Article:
Croatia soon to become the EU’s 28th Member State

Article published on June 24, 2011
Article published on June 24, 2011
By Joan Manuel Lanfranco Pari Croatia, the Balkan country that applied for EU membership in 2003, was granted candidate status by the European Council in 2004, and began negotiations in 2005. This latest EU Summit has endorsed the recommendation of the European Commission to soon close the accession negotiations with Croatia so it can become the 28th EU member.
This was announced in a formal press conference in solemn and history-making fashion with verbose rhetoric offered by European Council President Herman Van Rompuy, European Commission President José Manuel Barroso, Hungarian Prime Minister Viktor Orbán and Croatian Prime Minister Jadranka Kosor.

The Summit fixed a calendar for the coming years: negotiations should be closed by the end of June 2011, an accession treaty is expected to be signed before the end of 2011 and, if everything goes as expected, Croatia could officially become an EU Member State on 1 July 2013. As usual, the 27 EU Member States need to ratify the accession of a new country, which may eventually delay the final accession date.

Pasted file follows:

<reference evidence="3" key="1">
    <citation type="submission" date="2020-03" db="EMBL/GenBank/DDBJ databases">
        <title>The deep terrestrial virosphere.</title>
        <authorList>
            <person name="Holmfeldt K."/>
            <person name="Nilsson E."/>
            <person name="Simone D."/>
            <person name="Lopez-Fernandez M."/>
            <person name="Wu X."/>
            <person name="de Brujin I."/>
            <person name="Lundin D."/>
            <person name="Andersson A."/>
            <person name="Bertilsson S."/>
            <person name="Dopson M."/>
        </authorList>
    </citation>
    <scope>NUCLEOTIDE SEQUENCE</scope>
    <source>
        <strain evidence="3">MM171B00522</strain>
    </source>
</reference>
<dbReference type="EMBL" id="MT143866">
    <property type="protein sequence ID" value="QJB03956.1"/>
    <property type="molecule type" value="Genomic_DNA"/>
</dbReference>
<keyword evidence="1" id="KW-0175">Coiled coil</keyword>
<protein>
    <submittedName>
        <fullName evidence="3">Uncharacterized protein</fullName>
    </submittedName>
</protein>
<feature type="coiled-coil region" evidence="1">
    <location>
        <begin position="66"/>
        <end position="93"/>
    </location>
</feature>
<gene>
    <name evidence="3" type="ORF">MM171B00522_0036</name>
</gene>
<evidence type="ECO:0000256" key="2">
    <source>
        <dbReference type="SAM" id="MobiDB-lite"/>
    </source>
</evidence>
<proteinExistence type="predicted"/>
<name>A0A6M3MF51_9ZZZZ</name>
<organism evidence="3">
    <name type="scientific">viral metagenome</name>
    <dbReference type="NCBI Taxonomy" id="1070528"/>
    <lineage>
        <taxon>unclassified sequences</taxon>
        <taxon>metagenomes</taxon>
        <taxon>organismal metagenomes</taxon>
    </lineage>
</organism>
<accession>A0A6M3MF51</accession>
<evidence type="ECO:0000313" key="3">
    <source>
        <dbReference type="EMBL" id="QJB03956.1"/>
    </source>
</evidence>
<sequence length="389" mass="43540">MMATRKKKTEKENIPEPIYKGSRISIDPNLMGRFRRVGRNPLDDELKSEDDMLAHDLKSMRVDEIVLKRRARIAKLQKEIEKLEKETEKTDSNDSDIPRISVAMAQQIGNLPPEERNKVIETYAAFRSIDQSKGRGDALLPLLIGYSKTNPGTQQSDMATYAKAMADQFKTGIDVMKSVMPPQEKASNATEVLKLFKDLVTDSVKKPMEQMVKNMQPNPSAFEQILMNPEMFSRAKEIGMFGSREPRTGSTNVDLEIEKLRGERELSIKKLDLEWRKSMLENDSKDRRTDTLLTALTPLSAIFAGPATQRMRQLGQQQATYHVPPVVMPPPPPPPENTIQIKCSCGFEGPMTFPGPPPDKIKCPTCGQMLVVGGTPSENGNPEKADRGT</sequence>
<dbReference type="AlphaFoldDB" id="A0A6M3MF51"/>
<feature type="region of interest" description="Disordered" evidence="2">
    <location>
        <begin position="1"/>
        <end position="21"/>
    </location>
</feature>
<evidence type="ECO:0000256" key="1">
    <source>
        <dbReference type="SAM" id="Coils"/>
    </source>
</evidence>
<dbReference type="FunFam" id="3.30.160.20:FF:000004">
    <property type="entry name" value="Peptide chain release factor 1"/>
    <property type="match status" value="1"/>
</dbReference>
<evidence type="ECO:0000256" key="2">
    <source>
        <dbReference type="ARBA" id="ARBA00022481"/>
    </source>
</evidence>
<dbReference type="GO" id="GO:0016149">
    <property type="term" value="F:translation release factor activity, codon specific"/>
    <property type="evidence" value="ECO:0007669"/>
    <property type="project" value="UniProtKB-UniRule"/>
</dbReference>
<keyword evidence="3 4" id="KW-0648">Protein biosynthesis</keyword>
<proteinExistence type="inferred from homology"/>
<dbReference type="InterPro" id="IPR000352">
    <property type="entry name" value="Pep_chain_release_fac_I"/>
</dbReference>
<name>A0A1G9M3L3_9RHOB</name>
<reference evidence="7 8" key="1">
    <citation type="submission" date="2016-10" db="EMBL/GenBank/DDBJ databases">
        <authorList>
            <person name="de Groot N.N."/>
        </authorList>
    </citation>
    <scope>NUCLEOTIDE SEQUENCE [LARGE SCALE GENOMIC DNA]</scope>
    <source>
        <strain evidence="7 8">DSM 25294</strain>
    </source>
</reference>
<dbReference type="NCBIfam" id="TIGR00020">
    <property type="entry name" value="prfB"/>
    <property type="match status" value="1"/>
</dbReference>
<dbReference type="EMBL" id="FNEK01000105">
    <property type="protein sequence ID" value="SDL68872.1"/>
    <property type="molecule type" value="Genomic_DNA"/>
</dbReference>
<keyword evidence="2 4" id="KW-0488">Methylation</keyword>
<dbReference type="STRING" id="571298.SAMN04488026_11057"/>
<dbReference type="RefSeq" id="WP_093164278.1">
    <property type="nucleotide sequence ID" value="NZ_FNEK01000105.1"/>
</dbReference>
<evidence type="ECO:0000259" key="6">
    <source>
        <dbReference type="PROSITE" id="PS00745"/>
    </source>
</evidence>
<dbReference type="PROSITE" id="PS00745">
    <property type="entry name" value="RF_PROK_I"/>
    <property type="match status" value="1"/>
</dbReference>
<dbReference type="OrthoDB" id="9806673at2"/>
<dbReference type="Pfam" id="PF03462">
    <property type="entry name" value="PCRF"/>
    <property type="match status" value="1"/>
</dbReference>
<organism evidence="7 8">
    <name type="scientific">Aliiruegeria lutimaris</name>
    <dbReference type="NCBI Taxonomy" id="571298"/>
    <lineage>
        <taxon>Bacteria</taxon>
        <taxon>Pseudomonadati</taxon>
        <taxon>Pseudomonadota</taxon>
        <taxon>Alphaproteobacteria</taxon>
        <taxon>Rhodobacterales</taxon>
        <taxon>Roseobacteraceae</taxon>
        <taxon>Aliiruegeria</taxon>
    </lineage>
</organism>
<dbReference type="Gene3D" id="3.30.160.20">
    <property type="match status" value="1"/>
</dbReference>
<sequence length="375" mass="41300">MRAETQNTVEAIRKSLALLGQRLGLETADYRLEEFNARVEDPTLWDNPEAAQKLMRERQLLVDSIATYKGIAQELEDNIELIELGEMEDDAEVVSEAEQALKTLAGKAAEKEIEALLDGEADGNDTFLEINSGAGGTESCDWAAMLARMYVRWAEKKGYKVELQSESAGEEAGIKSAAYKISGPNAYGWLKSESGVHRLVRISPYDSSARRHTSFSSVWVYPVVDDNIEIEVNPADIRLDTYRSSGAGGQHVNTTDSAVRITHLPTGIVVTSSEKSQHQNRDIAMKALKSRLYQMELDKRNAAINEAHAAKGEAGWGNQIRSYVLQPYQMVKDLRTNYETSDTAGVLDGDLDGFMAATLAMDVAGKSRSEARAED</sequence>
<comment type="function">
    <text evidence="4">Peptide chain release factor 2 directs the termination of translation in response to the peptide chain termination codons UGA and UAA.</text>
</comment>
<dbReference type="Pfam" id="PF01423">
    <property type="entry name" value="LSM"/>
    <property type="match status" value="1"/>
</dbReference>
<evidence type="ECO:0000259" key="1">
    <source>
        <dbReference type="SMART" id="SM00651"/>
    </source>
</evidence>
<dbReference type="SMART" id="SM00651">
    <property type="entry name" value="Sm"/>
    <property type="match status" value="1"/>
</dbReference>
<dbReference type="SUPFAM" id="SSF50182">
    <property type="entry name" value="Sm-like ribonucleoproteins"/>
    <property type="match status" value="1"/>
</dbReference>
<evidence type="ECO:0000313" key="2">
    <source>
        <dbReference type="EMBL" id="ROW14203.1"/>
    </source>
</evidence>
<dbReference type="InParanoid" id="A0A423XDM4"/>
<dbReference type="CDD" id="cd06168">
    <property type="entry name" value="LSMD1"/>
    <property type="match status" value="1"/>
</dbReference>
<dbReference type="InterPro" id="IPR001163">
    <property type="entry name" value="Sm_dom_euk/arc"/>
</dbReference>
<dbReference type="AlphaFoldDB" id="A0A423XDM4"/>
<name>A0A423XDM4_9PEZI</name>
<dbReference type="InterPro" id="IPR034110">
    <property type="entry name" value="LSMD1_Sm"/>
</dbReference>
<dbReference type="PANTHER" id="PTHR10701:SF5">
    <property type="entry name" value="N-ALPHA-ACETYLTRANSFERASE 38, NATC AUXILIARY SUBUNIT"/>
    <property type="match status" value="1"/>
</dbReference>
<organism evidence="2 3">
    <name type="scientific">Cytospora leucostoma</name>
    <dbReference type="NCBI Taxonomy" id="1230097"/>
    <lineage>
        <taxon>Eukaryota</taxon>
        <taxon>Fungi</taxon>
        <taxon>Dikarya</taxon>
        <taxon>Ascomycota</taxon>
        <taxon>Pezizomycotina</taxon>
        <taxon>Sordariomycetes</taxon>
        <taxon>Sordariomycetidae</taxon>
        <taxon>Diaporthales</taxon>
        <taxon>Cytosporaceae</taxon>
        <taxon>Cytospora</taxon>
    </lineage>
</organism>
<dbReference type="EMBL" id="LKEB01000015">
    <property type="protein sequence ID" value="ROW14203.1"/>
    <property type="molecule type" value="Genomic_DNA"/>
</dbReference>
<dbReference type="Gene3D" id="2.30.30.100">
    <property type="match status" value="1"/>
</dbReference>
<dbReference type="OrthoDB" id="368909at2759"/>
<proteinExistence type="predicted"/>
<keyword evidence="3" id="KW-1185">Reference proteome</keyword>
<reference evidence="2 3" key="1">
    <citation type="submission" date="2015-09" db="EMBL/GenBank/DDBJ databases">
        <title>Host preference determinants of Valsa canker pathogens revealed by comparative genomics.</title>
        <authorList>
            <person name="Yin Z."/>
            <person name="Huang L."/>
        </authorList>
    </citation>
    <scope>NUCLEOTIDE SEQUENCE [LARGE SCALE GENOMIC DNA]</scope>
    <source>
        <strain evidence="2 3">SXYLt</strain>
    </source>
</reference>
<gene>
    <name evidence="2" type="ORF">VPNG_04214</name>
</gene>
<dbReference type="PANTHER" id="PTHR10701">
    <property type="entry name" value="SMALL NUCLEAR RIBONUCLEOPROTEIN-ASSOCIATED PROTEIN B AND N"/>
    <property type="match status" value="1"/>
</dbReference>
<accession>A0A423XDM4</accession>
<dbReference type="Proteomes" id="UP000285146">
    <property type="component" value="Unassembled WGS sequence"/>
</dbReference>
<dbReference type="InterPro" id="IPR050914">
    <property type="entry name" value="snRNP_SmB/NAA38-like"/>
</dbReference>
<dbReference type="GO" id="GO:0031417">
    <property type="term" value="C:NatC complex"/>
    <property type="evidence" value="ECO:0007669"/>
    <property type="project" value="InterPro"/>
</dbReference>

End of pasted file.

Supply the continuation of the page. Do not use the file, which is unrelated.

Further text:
Ms Kosor could not hide her excitement about the decision taken by EU leaders. She described it as “an historical moment” which makes the Croatian Government and population feel “energised” and conscious about an upcoming “huge responsibility”. This positive outcome is “a success for the European Commission in particular and for the EU in general” she added. The Croatian Prime Minister hopes that her country could serve as an example to other Western Balkan countries, most of them eager to join the EU at some point in the future.

The Summit Conclusions state that “Croatia should continue its reform efforts with the same vigour, in particular as regards the judiciary and fundamental rights, so as to be able to assume fully the obligations of membership from the date of accession” and that “monitoring up to accession of these reform efforts will give the necessary assurance to Croatia and current Member States.” In times of socio-economic uncertainty, EU leaders wanted to be sure that Croatia’s accession will not startle the EU institutional set-up and the acquis communautaire. Above all, these positive result shows that the EU is still attractive, since more countries want to join it. Soon the EU will speak Croatian, confirming that we are all “Ujedinjeni u raznolikosti” (United in diversity).